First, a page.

As a gay man, I have to suspect that racism and misogyny are probably also issues that our Mr. Robertson is mired in along with his homophobia. I wonder what it would have been like for A&E to have addressed this problem directly on the show and then talked about reparative justice? What would it be like for Robertson to have to travel the country and witness how the LGBTQ population is targeted and how the LGBTQ population of color is targeted even further? What concerns me most is that here in 2013 we have further evidence of just how far we have yet to go around eradicating homophobia, racism, misogyny, and poverty.  Of course, this Duck Dynasty does not have to worry about poverty, for they have been wealthy stars because of “reality tv.”

Call For Nominations:

Yes, it is that time of year again. Here is the official call for nominations for 2013’s Bigot of the Year Award and Hero of the Year Award. Please submit your nominations now.

Creating a Contagion of Community

6 Mar

What must it be like to live in Clatterford? For those not in the know, this fictional British town is the setting of Jam and Jerusalem, a sitcom written by Jennifer Saunders (of Absolutely Fabulous fame). Aired as Clatterford in the U.S., the show is a touching look at life in a small village, mostly through the eyes of the members of the local women’s guild. The remarkable thing about Clatterford (other than the expected Britcom eccentricity) is the true sense of community. Even if they get on one another’s nerves, the citizens of Clatterford care for one another for no other reason than their shared community. They are neighbors, and neighbors care for one another. (In fact, the weakest relationships in the stories are those of family.)

I know that life in Clatterford is idealized, but watching it always makes me think about how fractured our modern sense of community has become. Michael and I are very lucky to have wonderful, supportive, caring neighbors. This has not been the case in every place that we have lived. Most of the people I know have at best a passing acquaintance with their nearest neighbors and no sense of a larger neighborhood or community. Many who do engage, do so as part of a fractious neighborhood association that obliterates any sense of true community.

Modern American life places a low value on work / life balance. For those who try to find a good middle ground, the life part often gets subsumed by rushing from obligation to obligation, not taking the time to get to know the people one interacts with as anything other than another Board member or soccer mom.

“Reality” television sets bizarre expectations for what it means to be a normal person. Communities are painted as hostile and competitive. People don’t matter unless they’re winning something and defeating someone else. Participation is reduced to an Oprah-esque purging, with each person waiting for their turn to mist up in the guest chair.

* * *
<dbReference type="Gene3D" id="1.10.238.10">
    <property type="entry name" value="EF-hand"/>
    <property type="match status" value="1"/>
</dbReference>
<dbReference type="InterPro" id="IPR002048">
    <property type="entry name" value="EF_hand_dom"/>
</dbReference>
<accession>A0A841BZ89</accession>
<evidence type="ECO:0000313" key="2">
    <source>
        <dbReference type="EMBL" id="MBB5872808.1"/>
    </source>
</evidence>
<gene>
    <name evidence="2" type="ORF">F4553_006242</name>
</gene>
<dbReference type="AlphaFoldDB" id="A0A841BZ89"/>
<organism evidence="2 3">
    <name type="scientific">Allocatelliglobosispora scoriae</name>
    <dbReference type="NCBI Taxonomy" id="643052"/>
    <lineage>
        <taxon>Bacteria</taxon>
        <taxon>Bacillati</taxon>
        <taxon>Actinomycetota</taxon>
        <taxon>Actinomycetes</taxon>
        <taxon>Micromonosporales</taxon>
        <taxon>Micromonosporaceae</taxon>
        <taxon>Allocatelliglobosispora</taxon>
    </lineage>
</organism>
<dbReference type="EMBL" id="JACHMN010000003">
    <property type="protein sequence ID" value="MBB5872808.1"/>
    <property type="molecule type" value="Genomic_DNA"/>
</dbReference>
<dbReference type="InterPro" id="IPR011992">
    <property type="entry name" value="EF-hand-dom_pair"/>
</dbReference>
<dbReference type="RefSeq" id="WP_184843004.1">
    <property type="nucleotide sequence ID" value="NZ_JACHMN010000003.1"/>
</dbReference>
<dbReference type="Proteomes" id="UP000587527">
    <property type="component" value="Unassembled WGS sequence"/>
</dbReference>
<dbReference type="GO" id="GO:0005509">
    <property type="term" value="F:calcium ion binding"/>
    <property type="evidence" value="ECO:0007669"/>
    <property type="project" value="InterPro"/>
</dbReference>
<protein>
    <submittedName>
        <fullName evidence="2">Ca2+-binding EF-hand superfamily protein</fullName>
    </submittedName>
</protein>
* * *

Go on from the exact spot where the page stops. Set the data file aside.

Online “communities” also contribute to this artificiality. FaceBook is a fine place to share passing comments with casual acquaintances or to post a joke or opinion. Among the farm animals, pointless dining updates, and inappropriate airing of grievances, however, there is very little real community. Internet communities are fine for what they are, and often let geographically disparate people share interests, but they are not a substitute for real human interaction.

In the places we can interact with real humans, half the people around us are texting, tweeting, and shouting into their gadgets. Caught up in a false sense of urgency, one can mistake the ability to be connected with the need to be, ironically failing to engage with the broader world one is actually in.

There are, of course, wonderful exceptions. It is heartening to see people like Zach Wahls take the time to engage with their communities and use voices for good. I am fortunate enough to work in a field that has community at its very heart. (In fact, the theme of this year’s Oregon Library Association conference is “Libraries build Communities build Libraries.”) Michael and I have been lucky enough to live in two supportive, engaging communities. It just feels like this is the exception rather than the rule right now.

It takes energy to be part of a community, but it is energy that is returned multifold. As winter wanes, let’s all use the new spring as an opportunity to get out into the world.

  • Turn off your television.
  • Walk away from your computer (For the record, I fully acknowledge the irony of posting this instruction on a blog.)
  • Leave your phone at home.
  • Find a place to gather with people and make the effort to actually talk to them.
  • Mix community and good works – volunteer!

Community is contagious. Let’s all try to be carriers.

P.S. – As an added bonus, Jam and Jerusalem has one of the most perfect theme songs in television. Ray Davies (of the Kinks) brilliant paean to community, The Village Green Preservation Society, is lovingly and gently adapted by Kate Rusby.